Crash Crew Fire Training Burn Pit
PUBLIC
WORKS
DEVELOPMENT
DRAINAGE
-PUBLIC
WORKS
inc.
MAP, SHEET
23 OF 24,JUNE
DRAWING
13377.
Consultt~
6-76
Envtronmental
En&wers
30,1979
ond
AND
Sclenttsts
i
)
.+
FIGURE
6-28
Site N:. 54 - Crash Crew Fire Training
i:.*
t
3
6-77
Burn Pit
‘.
i
Site
No.:
68
Name:
Rifle
Location:
PWDM Coordinates
16, H6-8/16-7;
2,000 feet west of Rifle
Range
east of Stone Creek.
Figures
Range
and Photos:
Dump
2-1,
6-29,
6-30,
west
water
of Range
treatment,
Road, about
about 800
feet
6-31
Size:
Estimated
area is 3 to 4 acres of primary
disposal
area within
an originally
disturbed
area of approximately
35 to 40 acres.
Previously
Reported:
Activity:
Operated
Materials
Involved:
i
Ouantity:
No
as a dump
for
materials
Construction
debris,
comments
below)
from
Rifle
WTP sludge,
Range
activities
solvents
(see
Using 3 to 4 acres as area and assuming
10 feet of fill,
volume
is estimated
at 50,000
cubic yards.
Solvent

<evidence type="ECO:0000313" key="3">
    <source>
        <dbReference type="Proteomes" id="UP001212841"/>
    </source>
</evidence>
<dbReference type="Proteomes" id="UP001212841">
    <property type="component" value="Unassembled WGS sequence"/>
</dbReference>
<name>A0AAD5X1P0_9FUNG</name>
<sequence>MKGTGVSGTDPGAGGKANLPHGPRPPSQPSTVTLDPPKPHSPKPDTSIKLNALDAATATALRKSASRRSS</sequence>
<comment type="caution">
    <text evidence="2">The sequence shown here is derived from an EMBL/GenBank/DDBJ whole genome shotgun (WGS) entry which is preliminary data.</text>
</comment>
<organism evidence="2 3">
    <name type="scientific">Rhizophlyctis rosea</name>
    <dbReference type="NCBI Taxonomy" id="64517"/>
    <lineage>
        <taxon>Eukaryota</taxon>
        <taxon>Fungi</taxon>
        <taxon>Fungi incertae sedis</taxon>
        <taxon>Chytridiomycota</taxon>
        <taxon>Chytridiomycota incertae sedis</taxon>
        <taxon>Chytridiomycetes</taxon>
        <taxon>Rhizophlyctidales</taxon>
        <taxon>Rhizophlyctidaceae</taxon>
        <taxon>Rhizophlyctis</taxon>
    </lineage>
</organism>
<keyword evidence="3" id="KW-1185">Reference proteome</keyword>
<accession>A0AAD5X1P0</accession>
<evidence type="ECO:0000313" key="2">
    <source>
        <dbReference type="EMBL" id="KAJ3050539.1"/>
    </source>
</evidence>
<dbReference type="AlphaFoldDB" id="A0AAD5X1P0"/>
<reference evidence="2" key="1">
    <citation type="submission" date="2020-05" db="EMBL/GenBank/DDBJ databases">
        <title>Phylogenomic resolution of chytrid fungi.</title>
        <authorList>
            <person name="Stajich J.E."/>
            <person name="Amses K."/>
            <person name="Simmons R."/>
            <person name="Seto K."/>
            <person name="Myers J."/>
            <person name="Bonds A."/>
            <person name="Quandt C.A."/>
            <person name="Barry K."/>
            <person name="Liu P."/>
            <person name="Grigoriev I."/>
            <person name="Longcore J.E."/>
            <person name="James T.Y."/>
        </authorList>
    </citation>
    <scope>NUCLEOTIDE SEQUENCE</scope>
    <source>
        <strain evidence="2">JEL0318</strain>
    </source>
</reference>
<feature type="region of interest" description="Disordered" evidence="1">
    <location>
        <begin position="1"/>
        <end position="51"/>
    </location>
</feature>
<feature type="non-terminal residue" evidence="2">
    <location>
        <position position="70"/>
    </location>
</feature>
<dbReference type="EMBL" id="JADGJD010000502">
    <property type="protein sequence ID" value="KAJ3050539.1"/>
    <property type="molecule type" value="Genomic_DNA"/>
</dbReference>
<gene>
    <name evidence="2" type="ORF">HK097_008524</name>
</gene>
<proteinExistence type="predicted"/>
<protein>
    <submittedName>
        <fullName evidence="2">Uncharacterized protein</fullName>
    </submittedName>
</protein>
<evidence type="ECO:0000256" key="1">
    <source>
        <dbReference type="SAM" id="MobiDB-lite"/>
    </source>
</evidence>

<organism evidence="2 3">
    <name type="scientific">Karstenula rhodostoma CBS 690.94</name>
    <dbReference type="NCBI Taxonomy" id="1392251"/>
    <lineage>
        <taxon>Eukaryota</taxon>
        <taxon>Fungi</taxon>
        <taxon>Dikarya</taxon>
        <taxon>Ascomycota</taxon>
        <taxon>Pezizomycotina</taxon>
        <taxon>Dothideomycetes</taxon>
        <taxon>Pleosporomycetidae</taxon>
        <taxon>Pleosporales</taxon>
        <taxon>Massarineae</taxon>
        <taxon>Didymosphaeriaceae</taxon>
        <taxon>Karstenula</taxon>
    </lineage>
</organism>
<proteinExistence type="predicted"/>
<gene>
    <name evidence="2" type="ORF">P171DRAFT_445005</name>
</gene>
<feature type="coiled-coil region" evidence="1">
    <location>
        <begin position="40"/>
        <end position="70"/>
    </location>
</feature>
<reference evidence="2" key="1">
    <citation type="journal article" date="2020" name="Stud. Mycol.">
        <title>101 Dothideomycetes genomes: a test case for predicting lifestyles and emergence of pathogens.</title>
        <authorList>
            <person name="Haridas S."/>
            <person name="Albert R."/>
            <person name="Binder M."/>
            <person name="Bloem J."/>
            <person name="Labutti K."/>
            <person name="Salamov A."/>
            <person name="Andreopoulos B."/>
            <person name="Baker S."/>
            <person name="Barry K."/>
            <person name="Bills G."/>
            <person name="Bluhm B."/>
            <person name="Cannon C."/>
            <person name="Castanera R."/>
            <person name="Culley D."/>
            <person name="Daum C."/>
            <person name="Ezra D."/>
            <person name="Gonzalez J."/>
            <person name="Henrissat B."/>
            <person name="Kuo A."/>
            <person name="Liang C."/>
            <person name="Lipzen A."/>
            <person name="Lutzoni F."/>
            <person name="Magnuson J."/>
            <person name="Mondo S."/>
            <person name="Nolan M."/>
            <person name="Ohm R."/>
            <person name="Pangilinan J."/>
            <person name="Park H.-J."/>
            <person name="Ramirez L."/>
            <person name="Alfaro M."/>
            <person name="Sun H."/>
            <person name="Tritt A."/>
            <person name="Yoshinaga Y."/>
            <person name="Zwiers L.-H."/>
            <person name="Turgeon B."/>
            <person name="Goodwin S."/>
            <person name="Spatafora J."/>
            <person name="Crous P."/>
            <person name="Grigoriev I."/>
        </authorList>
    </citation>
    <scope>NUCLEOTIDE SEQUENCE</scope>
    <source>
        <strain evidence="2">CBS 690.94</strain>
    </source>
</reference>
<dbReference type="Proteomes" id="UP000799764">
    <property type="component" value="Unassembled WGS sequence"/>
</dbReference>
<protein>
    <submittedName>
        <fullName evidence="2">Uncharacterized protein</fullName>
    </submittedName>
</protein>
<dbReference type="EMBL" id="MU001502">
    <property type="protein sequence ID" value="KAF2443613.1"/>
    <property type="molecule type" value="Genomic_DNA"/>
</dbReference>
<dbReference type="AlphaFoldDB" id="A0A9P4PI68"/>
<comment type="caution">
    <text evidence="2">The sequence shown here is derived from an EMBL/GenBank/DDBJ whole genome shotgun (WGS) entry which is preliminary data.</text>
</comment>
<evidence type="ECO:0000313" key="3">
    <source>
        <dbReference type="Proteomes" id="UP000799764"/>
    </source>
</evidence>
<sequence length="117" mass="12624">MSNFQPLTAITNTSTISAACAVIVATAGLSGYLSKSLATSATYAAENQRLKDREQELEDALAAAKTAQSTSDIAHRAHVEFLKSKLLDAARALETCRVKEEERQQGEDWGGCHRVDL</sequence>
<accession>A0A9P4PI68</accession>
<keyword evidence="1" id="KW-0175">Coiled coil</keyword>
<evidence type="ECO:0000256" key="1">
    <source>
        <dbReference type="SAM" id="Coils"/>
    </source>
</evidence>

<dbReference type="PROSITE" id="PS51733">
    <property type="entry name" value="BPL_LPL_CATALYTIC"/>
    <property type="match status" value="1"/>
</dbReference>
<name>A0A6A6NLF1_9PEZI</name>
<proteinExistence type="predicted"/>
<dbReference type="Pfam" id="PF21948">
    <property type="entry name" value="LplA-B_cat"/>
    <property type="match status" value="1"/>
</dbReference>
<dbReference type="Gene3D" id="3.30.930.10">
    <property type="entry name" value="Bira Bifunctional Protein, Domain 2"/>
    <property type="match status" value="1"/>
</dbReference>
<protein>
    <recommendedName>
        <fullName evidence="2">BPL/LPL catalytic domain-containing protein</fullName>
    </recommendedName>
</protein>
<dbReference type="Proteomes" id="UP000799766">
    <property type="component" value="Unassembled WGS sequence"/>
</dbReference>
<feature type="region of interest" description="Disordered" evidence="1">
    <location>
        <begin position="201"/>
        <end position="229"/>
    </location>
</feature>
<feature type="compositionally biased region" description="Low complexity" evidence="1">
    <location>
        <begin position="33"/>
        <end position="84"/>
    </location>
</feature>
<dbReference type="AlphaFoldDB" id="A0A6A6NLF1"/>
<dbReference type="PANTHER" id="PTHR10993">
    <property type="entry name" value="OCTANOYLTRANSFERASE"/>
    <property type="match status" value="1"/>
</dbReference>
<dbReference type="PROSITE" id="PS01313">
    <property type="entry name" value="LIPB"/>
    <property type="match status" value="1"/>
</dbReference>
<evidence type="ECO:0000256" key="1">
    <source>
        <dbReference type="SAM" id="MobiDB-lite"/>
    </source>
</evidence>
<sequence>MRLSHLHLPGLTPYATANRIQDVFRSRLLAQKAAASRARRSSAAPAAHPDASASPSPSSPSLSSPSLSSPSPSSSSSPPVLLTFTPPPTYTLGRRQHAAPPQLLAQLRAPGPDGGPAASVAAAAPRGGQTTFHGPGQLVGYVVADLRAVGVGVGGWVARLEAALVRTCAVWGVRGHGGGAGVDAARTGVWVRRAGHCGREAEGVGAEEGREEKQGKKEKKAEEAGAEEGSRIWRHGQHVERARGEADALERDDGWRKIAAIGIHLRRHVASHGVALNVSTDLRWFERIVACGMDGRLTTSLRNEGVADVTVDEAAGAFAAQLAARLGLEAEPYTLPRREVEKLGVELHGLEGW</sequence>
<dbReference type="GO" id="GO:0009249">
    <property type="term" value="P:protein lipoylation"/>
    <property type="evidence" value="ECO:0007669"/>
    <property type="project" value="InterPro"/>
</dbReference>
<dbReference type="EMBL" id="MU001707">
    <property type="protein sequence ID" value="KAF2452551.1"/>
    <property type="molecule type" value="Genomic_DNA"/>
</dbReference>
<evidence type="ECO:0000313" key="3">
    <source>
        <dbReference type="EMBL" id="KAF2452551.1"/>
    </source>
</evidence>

amounts
are estimated
to be 1,000 to 2,000 gallons,
based on period
use and quantities
noted in comments
(below).
of
When:
1942 to
1972
Comments:
Sandy soils
in area make site
favorable
for migration
of
Although
site
is downgradient
from Potable
Well
contaminants.
Nos. RR-47 and RR-97,
heavy pumping
may allow contaminants
to
move upgradient
and cause the contamination
found in these
wells.
this
dump may not be the source of the
However,
contamination
because
total
amounts of solvents
in the dump
cannot
be accurately
determined.
The report
of solvent
waste being disposed
at the Rifle
Range
Dump has not been substantiated
by follow-up
interviews.
Although
the number of personnel
qualifying
with weapons at
the rifle
range apparently
has decreased
to 20,000
to 30,000
per year (range
use has been higher
during
war years),
weapon
cleaning
practices
are probably
unchanged
for at least
the
last 20 years.
Typically,
weapon cleaning
occurs at the
"parent
organization"
and does not occur in the rifle
range
area except